Jeremy. Dear Jeremy. Darling Jeremy. The biggest transfer of the season is that of Jeremy Lee from Blueprint Café to Quo Vadis, the dining equivalent of a big money Premier League switch. He has pedigree, caché, and is a game changer of the highest order. Sam and Eddie Hart have pulled off a massive coup, convincing him to cross the water and leave his beloved Thameside view behind, luring him with a stake in the business as well as transforming the kitchen. He brings his own infectious brand of bonhomie and joie de vivre to what was already a handsome stage of a dining room, if missing a certain “something” – Enter stage left, Jeremy Lee.
A loyal servant to behemoth London restaurant group D&D for sixteen years at Blueprint, it always felt like he deserved a more accessible, central location where his confident yet modest brand of unwaveringly British cooking could be enjoyed by a new audience. Welcoming him to Soho feels so right, his flamboyance fitting right in with echoes of Soho’s most Bohemian excesses. It’s as if it was always meant to be.
The food has been transformed instantly by Jeremy’s arrival, and a cutely constructed menu takes you by the hand and leads you box by box, to a free-styling world of possibilities, traditional menu format jettisoned. There’s a sense of playfulness and freedom. Ooh look the smoked eel sandwich, oh wait there’s a pie option in the left hand box, hang on there are small bites up in the top left. Choose what looks good, set your own pace, chill out – the implicit message.
With this ethos in mind, dining alone and not having a main course feels absolutely normal while sitting in the main restaurant, something that would have jarred previously. I was also here mainly for that eel sandwich:
Smoked Eel & Horseradish Sandwich – A star from Jeremy’s Blueprint days since time immemorial, this beauty gets a dedicated box all to itself on the menu, and rightly so. Grilled sourdough encasing dense, deeply smoky, meaty chunks of eel. There’s a holy marriage within of creamed horseradish, dijon mustard and a smear of butter. Visceral and utterly satisfying. A quick hour pickle of red onions on the side cuts through that eel and cleanses between mouthfuls. Two, three a week? This would never bore.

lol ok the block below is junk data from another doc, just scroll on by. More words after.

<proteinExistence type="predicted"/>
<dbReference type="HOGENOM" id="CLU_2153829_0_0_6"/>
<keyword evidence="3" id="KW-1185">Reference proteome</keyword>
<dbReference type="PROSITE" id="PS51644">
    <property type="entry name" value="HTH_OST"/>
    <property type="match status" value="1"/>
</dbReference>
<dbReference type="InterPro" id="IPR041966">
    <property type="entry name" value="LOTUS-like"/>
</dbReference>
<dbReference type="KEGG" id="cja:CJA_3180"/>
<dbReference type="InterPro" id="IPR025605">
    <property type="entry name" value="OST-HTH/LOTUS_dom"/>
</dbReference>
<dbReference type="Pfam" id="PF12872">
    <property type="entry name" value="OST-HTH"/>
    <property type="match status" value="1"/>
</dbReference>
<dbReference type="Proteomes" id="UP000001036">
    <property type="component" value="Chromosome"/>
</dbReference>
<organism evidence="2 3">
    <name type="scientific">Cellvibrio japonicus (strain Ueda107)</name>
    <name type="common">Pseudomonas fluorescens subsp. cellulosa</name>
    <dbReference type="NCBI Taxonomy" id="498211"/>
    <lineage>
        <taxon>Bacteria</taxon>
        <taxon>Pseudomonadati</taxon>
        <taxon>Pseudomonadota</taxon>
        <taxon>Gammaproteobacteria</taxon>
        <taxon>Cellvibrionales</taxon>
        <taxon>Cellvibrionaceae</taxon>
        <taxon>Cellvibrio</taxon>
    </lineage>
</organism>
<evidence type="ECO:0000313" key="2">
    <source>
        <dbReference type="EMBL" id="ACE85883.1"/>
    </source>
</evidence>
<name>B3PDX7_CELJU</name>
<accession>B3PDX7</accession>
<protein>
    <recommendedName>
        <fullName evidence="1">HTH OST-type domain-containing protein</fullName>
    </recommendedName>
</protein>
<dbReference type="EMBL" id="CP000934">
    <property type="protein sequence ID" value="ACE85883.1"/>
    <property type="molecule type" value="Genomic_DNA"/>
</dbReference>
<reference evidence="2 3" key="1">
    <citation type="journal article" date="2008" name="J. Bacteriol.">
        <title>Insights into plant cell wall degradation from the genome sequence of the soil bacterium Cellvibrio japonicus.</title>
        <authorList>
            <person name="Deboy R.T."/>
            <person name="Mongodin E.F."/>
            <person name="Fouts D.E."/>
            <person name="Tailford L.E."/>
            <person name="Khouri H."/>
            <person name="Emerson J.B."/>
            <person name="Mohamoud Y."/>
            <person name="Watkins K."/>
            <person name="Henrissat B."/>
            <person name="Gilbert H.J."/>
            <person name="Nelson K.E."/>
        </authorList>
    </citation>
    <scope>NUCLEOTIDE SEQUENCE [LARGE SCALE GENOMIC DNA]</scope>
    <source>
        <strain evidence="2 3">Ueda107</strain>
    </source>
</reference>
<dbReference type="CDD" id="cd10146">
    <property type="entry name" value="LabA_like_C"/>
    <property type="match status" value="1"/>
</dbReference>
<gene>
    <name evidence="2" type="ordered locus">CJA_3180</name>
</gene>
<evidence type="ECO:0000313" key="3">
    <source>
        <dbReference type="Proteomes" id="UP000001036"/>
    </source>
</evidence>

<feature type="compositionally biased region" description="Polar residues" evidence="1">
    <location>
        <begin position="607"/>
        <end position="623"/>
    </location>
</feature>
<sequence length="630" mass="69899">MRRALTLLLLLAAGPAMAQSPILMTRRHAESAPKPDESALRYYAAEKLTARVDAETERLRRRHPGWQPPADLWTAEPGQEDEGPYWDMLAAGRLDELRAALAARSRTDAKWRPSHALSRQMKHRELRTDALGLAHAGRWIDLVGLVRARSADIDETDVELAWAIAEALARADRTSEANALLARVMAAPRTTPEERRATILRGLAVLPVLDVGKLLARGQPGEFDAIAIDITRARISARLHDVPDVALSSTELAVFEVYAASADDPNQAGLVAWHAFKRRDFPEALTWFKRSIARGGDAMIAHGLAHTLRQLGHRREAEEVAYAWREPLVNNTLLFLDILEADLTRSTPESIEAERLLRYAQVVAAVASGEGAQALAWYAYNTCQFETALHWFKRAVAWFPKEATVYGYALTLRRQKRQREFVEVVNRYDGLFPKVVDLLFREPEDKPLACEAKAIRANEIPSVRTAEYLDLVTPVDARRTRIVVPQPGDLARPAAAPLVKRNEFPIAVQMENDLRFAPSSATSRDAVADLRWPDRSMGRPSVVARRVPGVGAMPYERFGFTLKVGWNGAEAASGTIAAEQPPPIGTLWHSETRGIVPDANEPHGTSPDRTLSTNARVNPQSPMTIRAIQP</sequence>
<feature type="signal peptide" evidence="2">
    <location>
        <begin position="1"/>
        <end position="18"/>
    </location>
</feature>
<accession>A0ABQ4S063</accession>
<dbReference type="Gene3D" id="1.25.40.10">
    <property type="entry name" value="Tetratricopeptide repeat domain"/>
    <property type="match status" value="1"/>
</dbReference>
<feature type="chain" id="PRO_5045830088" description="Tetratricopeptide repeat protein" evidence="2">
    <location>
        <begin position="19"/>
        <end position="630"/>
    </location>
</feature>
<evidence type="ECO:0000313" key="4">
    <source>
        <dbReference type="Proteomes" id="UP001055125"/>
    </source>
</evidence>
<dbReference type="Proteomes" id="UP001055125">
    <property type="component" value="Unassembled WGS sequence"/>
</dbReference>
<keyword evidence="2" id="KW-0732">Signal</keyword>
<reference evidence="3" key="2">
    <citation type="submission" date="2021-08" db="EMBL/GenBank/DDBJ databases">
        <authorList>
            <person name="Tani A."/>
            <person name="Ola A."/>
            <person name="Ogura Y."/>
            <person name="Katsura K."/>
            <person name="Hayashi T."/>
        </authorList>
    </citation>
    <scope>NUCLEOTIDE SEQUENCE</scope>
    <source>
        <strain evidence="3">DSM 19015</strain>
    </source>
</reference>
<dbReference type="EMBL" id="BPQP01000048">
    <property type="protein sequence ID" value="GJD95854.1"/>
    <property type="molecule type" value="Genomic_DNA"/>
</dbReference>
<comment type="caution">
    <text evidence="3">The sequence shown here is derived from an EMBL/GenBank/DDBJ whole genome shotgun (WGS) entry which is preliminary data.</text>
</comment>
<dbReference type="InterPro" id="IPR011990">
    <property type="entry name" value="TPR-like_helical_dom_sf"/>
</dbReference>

Baked Salsify & Parmesan – A dish I first had cooked for me at Italo Deli by a certain Tom Adams of Pitt Cue Co., learnt from Jeremy when he put in a stint at Blueprint. Delicate batons of salsify wrapped and baked in a delicate filo-esque, Feuille de Brick pastry, two cigar like creations dusted with parmesan. A slight crunch, a cheesy hit, then earthy salsify – a great first few mouthfuls with a glass of wine, perfect if ordered at the bar.
Squid, Fennel, Puntarella – Delicate dish, playing a subtle balance between sweet curls of grilled squid, bitter green kick of puntarella, and the anise of fennel. Squeeze of lemon juice and olive oil. Simplicity artfully arranged, a great palate wakener.
Campari, Blood Orange & Pomegranate Sorbet – Yeah, so if a Negroni wanted to be a dessert, it would probably want to be this one. No gin, but all the other flavours are pressing the same buttons. Thrillingly cleansing, bitterness of Campari having a great time with the sweetness of Pomegranate (delusions of vermouth), and the unmistakeable zing of blood orange. Frozen shot of gin to pour over and you’d be sorted.
Glancing at the rest of the menu we see Leg of Middlewhite Pork, Beans & Green Sauce, another dish encountered at Blueprint Café some time ago – it was quite brilliant then, and will be so here. There is plenty there to tempt for another visit, Salt Mallard, Pickled Prunes & Watercress clamouring for attention, a daily pie today being Pheasant, Duck & Mallard - he loves a good pie, does Jeremy.
The wine list has been dragged up by its bootstraps, offering far more value than previously, and looking far less intimidating for the inexperienced. Sam Hart mentioned they have reduced their margins on the list ever so slightly, an important psychological shift for some bottles, making the funky Spanish blend of Treixadura and Albariño £28 rather than £32 a bottle – the £30 mental barrier popped. By the glass at £4.90 it made for good lunchtime drinking, perky acidity with no shortage of texture. They’ve kept the admirable two English glasses of fizz too, Gusbourne and Jenkyn Place.
Jeremy’s coruscating enthusiasm for the sheer joy of good food, good wine, good company, makes him exactly the right character to have landed in this iconic restaurant. Quo Vadis is playing in the Big Dogs league again, inspirational and totally relevant.
Soho now echos to the gentle cooings of “dahhhling” this and “dahhhling” that, coming from the kitchen on Dean Street. Jeremy, we’re so glad you’ve joined us in W1, darling…
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